On the other hand, the smartwatch's health reports are meticulous. There is a real-time heart rate monitor, which is easy to understand at a glance. My heart rate fluctuated between the extremes of 65 and 150 but the watch did not issue any alerts for this pulse range. The smartwatch also measures blood oxygen and stress levels, in addition to taking two minutes to produce an overall health summary featuring all these health metrics. This could have been faster.

The built-in sleep tracker is a welcome addition, as it records the wearer's light and deep sleep intervals along with middle-of-the-night awakenings. The sleep time heart rate is also recorded with the sleep data so you can estimate your REM cycles. However, the smartwatch has a tendency to suddenly stop tracking sleep data and heart rates for about an hour or so, before starting up again. This was disappointing, as it led to incomplete reports.

Another feature that did not work as per expectations was the smartwatch camera, which never connected to my Google Pixel 6 smartphone, so I could not test it out.

The Women's Health Tracker is another feature we tried out, but it was a major let down. For starters, in 2022, a gender-neutral term such as "Menstrual Health Tracker" or even "Menstrual Cycle Tracker" would have been preferred. The tracker in the smartwatch is a simple algorithm which registers the user's period dates, their average cycle length, and then calculates the next period and "fertile period" (possible ovulation days) based on the data. This is a crude method of calculating cycles as we found no way to account for irregular periods and conditions such as PCOS or Endometriosis, which many Indians have. Integrating this health tracker with an existing period app that encrypts its data would have been more effective.

The Pomodoro Technique timer, which guides hour-long study sessions with pre-programmed breaks, was a creative touch.

There are also three guided breathing exercises which were engaging and did indeed pull down my heart rate.

Battery life

Without a doubt, this smartwatch's winning feature is its battery performance, which is nothing short of formidable.

While smartwatches more than twice the price of the OnePlus Nord Watch require charging every 3-4 days, this watch powers its hungriest settings and loses only about 10% of its charge each day. I opted for high brightness levels, set up the maximum waking period of 30 seconds, and primed the watch to constantly monitor my stress levels. Draining the watch from 66% to zero still took about a week or so. In short, the battery's 230mAh capacity goes above and beyond its pay grade.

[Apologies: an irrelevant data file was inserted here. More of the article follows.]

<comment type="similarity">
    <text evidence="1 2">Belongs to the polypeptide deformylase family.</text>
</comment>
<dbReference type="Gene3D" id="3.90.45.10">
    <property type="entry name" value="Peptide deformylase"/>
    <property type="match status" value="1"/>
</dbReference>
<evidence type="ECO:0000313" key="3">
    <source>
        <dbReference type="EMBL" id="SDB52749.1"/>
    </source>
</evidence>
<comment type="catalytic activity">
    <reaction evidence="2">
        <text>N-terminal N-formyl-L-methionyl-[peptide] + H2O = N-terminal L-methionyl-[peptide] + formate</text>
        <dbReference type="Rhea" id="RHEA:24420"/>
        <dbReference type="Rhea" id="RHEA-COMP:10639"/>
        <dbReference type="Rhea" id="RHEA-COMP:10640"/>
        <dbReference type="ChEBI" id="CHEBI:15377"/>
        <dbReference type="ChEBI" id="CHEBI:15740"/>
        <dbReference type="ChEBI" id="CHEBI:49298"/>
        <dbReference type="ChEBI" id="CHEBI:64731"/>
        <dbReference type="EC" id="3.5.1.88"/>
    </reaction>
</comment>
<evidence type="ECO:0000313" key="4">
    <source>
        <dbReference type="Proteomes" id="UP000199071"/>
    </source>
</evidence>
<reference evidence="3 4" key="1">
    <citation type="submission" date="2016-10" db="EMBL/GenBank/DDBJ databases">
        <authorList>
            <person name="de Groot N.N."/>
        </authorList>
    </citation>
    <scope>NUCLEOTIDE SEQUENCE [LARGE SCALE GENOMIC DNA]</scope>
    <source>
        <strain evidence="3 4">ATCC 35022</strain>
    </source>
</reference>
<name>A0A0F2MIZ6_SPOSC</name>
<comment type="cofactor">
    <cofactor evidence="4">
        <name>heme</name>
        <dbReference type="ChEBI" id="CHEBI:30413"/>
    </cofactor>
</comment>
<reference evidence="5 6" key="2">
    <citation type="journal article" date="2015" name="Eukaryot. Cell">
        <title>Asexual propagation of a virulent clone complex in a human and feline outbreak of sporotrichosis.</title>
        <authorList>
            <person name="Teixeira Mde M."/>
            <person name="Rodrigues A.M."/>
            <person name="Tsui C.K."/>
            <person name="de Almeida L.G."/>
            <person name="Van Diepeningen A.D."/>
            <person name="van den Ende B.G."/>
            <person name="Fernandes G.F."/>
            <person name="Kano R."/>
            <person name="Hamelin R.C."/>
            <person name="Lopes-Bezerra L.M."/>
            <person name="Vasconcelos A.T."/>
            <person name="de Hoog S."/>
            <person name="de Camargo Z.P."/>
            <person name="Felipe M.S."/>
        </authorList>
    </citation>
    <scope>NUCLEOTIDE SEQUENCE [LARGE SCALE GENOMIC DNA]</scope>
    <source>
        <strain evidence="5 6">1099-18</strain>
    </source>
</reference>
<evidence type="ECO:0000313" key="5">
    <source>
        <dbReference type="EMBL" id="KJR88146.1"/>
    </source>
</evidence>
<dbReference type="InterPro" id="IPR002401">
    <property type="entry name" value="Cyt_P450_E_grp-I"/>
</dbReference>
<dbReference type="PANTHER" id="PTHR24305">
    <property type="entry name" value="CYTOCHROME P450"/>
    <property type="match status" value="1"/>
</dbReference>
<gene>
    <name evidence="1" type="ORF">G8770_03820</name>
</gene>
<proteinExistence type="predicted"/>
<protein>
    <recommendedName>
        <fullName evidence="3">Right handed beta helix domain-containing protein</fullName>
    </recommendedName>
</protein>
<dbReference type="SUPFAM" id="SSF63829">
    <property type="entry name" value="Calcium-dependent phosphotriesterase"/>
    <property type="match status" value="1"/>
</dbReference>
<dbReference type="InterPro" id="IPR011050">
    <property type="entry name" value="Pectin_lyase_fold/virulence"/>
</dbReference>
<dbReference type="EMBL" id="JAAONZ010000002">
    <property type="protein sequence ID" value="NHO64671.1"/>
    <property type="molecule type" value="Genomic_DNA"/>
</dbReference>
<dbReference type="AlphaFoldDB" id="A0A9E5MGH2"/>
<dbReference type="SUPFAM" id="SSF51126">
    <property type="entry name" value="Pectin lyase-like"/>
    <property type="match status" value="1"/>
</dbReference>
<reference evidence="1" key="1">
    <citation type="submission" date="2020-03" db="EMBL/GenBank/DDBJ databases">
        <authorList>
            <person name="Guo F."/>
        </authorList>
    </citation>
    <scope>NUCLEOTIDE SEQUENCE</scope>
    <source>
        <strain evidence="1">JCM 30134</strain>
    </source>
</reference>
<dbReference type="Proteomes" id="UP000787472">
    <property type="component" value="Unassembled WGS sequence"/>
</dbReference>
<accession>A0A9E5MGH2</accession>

The magnetic charger is convenient to use, although a USB-C cable would have been preferred.

Daily use

While lightweight, the OnePlus Nord Watch is rather chunky in shape so it can get in the way while working on a laptop. The strap was rather itchy for me, and one has to wear it uncomfortably tight while sleeping so that the trackers do not lose track of your pulse.

Rated IP68 for water resistance, I didn't feel safe showering or swimming with the device. However, one can comfortably wear the smartwatch while washing clothes or dishes as it appears to cope well with accidental immersions in water.

App experience

In order to make the best use of the smartwatch and review health summaries, users will need to download the N Health app on their smartphones and pair the smartwatch. While the N Health user interface was clean and the additional selection of watch faces was entrancing, I was largely underwhelmed by the app as it was often slow to respond.

One serious error that needs to be corrected is the app's period tracker, which uses the entered data to calculate the wearer's ovulation days. However, the app labels days outside the fertile period as a "Safe Period." This is a dangerous assumption as conception can happen during any time of the month, including when the user is menstruating. There is no such thing as a "Safe Period" and this phrase is misleading.

Verdict

The OnePlus Nord Watch comes packed with a premium-end battery and a dizzying array of sports modes, but its accompanying app could use some overhauls. Despite its stunning potential, the smartphone’s limitations mean it’s an entry product best suited to first time smartwatch users.